Both ROS and multi-beam printer techniques are illustrated in U.S. Pat. No. 4,474,422 to Kitamura, the disclosure of which is incorporated herein by reference. In the Kitamura patent, multiple laser sources are arranged diagonally (see FIG. 10b of the Kitamura patent) to sweep multiple beams across a single photoreceptor. The beams are also displaced from each other in the cross-scan direction so that multiple lines can be scanned simultaneously across the photoreceptor. An object of the Kitamura patent is to reduce variations in pitch by spacing individual laser sources within the laser array closely in a compact structure.
Commonly assigned U.S. Pat. No. 5,243,359 to Fisli, the disclosure of which is incorporated herein by reference in its entirety, discloses a ROS system suitable for deflecting multiple laser beams in a multi-station printer. In the Fisli patent, the rotating polygon mirror simultaneously deflects a plurality of clustered, dissimilar wavelength laser beams having their largest divergence angles parallel to one another. The reflected laser beams are subsequently separated by a plurality of optical filters and directed to their associated imaging stations. Similarly dimensioned spots are obtained on each photoreceptor by establishing similar path lengths for each beam. This is facilitated by locating all lasers in one integral unit. The laser diodes are arranged in a line in a cross-scan direction (sagitally offset), i.e., parallel to the axis of rotation of the polygon mirror.
Commonly assigned U.S. patent application Ser. No. 07/948,530, to Thomas L. Paoli, the disclosure of which is incorporated herein by reference in its entirety, discloses a ROS system in which the rotating polygon mirror simultaneously deflects a plurality of orthogonally polarized and dissimilar wavelength laser beams having their largest divergence angles parallel to one another that are subsequently separated by a polarized beam separator and a plurality of dichroic beam separators and directed to their associated imaging stations. Similarly dimensioned spots are obtained on each photoreceptor by establishing similar path lengths for each beam. This is facilitated by locating all lasers in one integral unit. The laser diodes are arranged in a line in a cross-scan direction (i.e., they are sagittally offset) and must be fabricated such that they are packed closely together in a direction parallel to the polygon mirror rotation axis to minimize beam characteristic deviations such as spot size, energy uniformity, bow and linearity. That is, the laser diodes are kept as close together as possible in the cross-scan direction so that the light beams strike as nearly the same portion of the polygon mirror as possible.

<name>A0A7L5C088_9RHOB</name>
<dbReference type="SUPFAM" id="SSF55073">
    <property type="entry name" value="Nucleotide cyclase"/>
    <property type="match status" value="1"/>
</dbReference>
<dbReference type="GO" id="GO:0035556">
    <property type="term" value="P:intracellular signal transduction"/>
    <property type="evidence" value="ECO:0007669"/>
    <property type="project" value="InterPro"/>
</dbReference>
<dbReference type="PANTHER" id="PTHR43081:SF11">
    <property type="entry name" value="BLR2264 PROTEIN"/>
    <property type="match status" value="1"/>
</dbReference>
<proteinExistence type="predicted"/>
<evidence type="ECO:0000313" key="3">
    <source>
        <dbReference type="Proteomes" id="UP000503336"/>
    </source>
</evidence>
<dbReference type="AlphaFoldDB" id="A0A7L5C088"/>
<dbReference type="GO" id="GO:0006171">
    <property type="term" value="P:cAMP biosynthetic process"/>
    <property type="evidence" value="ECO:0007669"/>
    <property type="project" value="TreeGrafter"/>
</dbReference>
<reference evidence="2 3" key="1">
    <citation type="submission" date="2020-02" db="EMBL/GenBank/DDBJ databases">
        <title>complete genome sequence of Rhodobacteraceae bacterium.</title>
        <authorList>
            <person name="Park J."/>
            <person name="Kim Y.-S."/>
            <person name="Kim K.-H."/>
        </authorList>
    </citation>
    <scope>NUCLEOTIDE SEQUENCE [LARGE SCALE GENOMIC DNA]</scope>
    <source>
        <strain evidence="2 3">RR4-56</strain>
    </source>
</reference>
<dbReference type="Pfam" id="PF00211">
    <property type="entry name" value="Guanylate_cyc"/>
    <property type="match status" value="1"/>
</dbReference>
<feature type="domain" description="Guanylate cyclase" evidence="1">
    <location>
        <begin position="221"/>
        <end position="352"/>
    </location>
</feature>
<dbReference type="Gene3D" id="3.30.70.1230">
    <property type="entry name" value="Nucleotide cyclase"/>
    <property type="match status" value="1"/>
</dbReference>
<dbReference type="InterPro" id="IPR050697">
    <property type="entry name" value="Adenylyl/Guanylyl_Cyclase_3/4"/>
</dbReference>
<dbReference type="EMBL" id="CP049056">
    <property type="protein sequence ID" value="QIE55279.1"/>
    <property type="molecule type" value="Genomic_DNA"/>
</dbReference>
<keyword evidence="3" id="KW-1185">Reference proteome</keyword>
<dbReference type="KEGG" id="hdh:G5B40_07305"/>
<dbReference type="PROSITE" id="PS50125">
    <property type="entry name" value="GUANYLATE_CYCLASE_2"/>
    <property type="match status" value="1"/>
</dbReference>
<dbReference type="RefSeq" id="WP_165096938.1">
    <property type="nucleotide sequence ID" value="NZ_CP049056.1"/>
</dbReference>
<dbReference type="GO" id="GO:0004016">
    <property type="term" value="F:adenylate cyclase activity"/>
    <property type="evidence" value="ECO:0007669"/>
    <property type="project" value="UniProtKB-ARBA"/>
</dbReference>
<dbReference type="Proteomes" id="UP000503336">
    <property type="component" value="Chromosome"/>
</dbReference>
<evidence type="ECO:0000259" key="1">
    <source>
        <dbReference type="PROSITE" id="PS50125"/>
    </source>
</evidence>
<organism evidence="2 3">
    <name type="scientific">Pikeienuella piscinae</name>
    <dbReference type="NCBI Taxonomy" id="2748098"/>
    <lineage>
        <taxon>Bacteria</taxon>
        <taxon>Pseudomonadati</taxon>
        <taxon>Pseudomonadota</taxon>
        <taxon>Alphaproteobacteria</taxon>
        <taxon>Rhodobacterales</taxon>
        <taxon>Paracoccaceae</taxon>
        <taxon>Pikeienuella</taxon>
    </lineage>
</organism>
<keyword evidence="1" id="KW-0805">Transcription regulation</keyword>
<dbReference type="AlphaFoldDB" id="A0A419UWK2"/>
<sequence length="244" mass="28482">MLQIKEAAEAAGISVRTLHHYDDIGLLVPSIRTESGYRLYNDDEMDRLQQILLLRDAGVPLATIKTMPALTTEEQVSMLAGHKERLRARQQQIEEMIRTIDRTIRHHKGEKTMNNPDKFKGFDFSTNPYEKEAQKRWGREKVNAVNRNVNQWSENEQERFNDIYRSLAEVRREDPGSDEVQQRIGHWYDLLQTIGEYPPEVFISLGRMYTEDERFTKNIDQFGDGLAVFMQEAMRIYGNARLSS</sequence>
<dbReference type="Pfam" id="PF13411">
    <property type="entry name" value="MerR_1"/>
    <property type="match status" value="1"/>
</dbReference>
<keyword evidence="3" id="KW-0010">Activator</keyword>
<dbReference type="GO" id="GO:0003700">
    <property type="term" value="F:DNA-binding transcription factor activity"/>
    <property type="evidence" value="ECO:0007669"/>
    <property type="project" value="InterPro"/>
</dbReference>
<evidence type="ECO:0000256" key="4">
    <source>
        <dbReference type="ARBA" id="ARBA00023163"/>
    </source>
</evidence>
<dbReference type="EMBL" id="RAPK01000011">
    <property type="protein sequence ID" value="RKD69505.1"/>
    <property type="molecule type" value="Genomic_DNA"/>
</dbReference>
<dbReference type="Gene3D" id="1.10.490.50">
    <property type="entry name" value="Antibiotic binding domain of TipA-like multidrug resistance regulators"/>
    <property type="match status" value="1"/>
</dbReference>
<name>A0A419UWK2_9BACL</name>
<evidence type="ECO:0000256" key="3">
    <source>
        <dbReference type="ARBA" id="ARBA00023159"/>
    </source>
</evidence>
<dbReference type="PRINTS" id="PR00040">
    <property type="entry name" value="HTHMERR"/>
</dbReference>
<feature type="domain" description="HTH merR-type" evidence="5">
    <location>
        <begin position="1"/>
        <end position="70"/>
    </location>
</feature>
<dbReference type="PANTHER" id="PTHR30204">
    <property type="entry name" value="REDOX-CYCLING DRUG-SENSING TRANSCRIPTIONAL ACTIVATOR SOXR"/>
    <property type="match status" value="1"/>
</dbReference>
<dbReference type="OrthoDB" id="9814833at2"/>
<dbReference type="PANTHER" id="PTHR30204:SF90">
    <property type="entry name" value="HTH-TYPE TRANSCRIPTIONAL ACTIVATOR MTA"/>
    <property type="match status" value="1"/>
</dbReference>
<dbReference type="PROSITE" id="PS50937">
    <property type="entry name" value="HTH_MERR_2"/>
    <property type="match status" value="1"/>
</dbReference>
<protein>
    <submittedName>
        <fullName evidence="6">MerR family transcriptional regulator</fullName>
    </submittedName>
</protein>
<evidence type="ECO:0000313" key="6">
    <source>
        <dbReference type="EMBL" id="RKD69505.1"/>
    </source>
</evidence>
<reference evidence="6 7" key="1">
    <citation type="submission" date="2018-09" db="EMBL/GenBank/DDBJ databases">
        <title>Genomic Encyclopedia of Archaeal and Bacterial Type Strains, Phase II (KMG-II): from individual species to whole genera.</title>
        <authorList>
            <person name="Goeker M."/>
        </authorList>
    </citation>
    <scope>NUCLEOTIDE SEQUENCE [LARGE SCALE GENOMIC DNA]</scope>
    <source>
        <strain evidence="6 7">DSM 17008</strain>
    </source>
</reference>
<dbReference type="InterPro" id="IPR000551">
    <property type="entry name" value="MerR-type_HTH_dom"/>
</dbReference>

Commonly assigned, U.S. patent application Ser. No. 08/156,219 entitled "Offset Mounting of Nonmonolithic Multiwavelength Lasers" to Kovacs et al., the disclosure of which is incorporated herein by reference in its entirety, discloses a ROS architecture in which the laser diodes produce laser beams of different wavelengths that are axially displaced from one another. The laser producing the beam having the shortest wavelength is closest to the Fθ scan lens to create common focus of the beams on separate photoreceptors.
In U.S. patent application Ser. No. 08/156,219, a thermally conductive spacer is used to join two laser mounting surfaces, wherein the width of the spacer controls the separation of the laser mounting surfaces.